Nationwide Building Society have released their latest figures on the housing market, showing slowed growth from March to April, with various factors contributing to reduced activity.
The rate of house annual price growth slowed from 5.7% in March to 4.9% in April, with average prices going up by just 0.2% over the month.
Following this increase, the average house price in the UK is now at £202,436, according to Nationwide’s figures.
Nationwide’s chief economist Robert Gardner suggested that the dip in April is likely to be down to particular high figures for the first quarter of this year that came about as a result of a surge in activity ahead of the stamp duty hike.
He said: “It may be that the surge in house purchase activity resulting from the increase to stamp duty on second homes from 1st of April provided a temporary boost to prices in March.”
This reflects data from HMRC that showed record levels of property transactions in March, with 165,400 in total beating the previous high of 149,000 recorded in January 2007.
He also pointed out that this slowed growth in April was a return to a more typical price inflation rate, rather than a sign of an actual dip in the market.
“This slowdown returns the annual pace of house price growth to the fairly narrow range between 3% and 5% that had been prevailing since the summer of 2015.”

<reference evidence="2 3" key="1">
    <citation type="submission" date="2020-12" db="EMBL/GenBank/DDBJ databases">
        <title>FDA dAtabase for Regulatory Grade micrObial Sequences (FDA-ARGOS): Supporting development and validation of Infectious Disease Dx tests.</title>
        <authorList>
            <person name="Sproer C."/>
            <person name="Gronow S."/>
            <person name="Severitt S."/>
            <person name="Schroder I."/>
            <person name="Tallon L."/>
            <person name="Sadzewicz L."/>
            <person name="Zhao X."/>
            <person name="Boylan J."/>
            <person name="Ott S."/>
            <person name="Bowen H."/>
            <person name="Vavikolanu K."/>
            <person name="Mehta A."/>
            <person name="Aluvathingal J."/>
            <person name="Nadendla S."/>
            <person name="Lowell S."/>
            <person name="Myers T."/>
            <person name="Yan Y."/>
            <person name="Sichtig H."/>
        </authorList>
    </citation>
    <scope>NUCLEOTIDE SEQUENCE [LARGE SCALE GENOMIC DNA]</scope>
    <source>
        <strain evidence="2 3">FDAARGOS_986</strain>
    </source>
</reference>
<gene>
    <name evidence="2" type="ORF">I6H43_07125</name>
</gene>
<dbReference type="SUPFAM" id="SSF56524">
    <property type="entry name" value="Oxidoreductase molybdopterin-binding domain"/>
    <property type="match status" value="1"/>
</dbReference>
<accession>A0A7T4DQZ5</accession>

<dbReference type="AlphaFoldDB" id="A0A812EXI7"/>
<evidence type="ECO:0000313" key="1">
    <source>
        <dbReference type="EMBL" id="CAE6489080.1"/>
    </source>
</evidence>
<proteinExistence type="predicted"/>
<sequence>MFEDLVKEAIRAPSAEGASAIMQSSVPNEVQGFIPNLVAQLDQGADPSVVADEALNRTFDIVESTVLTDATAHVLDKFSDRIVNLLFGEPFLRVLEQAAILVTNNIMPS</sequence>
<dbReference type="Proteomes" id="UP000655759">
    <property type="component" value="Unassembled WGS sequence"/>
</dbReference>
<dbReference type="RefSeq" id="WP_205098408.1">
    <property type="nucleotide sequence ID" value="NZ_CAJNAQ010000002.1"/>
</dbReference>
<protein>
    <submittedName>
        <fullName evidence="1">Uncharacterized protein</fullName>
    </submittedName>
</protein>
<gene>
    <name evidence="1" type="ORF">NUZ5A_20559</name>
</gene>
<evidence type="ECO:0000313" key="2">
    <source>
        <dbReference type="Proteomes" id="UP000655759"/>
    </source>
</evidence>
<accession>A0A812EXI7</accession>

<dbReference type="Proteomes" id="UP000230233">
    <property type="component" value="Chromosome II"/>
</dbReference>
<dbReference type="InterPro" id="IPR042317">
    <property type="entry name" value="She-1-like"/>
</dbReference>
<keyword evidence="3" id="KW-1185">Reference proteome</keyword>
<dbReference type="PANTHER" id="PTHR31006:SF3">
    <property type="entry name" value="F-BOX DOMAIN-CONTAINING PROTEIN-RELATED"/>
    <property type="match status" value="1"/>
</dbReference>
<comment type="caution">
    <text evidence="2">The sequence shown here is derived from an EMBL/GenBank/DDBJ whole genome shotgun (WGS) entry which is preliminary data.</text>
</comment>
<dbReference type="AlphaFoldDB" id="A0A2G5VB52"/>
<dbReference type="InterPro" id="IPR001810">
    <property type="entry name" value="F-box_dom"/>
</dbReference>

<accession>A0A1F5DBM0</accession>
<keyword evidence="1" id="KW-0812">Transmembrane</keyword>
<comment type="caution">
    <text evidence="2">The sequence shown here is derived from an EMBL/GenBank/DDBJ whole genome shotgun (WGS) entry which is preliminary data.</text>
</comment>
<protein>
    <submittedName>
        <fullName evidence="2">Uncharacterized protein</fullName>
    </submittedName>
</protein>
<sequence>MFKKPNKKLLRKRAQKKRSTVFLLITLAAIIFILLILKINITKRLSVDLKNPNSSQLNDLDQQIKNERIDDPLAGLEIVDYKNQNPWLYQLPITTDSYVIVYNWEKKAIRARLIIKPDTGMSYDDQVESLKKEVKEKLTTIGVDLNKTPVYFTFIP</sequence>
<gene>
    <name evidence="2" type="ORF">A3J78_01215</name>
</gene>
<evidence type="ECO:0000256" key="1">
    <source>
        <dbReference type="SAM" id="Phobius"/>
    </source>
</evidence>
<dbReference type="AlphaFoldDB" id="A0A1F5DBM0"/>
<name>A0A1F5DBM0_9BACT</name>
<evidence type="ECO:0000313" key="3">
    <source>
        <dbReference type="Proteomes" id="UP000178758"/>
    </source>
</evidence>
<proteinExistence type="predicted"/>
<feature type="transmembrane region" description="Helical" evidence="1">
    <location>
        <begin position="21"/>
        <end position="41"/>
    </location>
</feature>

While Nationwide’s figures showed growth, albeit slow, other data, from the Land Registry, tell a slightly different story.
Part of the reason for the disparity is to do with the actual samples used to calculate change in prices. Nationwide’s figures are “based on its mortgage offers and so may suffer from sampling issues” said Samuel Tombs of Pantheon Macroeconomics.
According to the Land Registry’s figures, house prices in England and Wales fell by 0.5% in March (their data for April is not yet available), and they also estimated the average property price to be lower than Nationwide did, at £189,901.
Looking to the future, opinion is somewhat divided over which direction the market will go in.
Gardner is among many now sharing the opinion that market activity is likely to continue to fall in the coming months.
“House purchase activity is likely to fall in the months ahead given the number of purchasers that brought forward transactions.
“The recovery thereafter may also be fairly gradual, especially in the BTL sector, where a wealth of other policy changes such as the reduction in tax relief for landlords from 2017 are likely to exert an ongoing drag.”
However, he went on to say: “It is possible that the recent pattern of strong employment growth, rising real earnings, low borrowing costs and constrained supply will tilt the demand/supply balance in favour of sellers and exert upward pressure on price growth once again in the quarters ahead.”
IHS Global Insights chief UK economist Howard Archer expects the upcoming EU referendum to affect price movement.
“We expect housing market activity to regain limited momentum in the second half of 2016, on the assumption that a vote to stay in the EU reduces uncertainty and supports a pickup in economic activity.
“A vote to leave the EU would be liable to see a marked hit to UK economic activity over the rest of this year and in 2017 amid heightened uncertainties, which would likely weigh down heavily on the housing market.”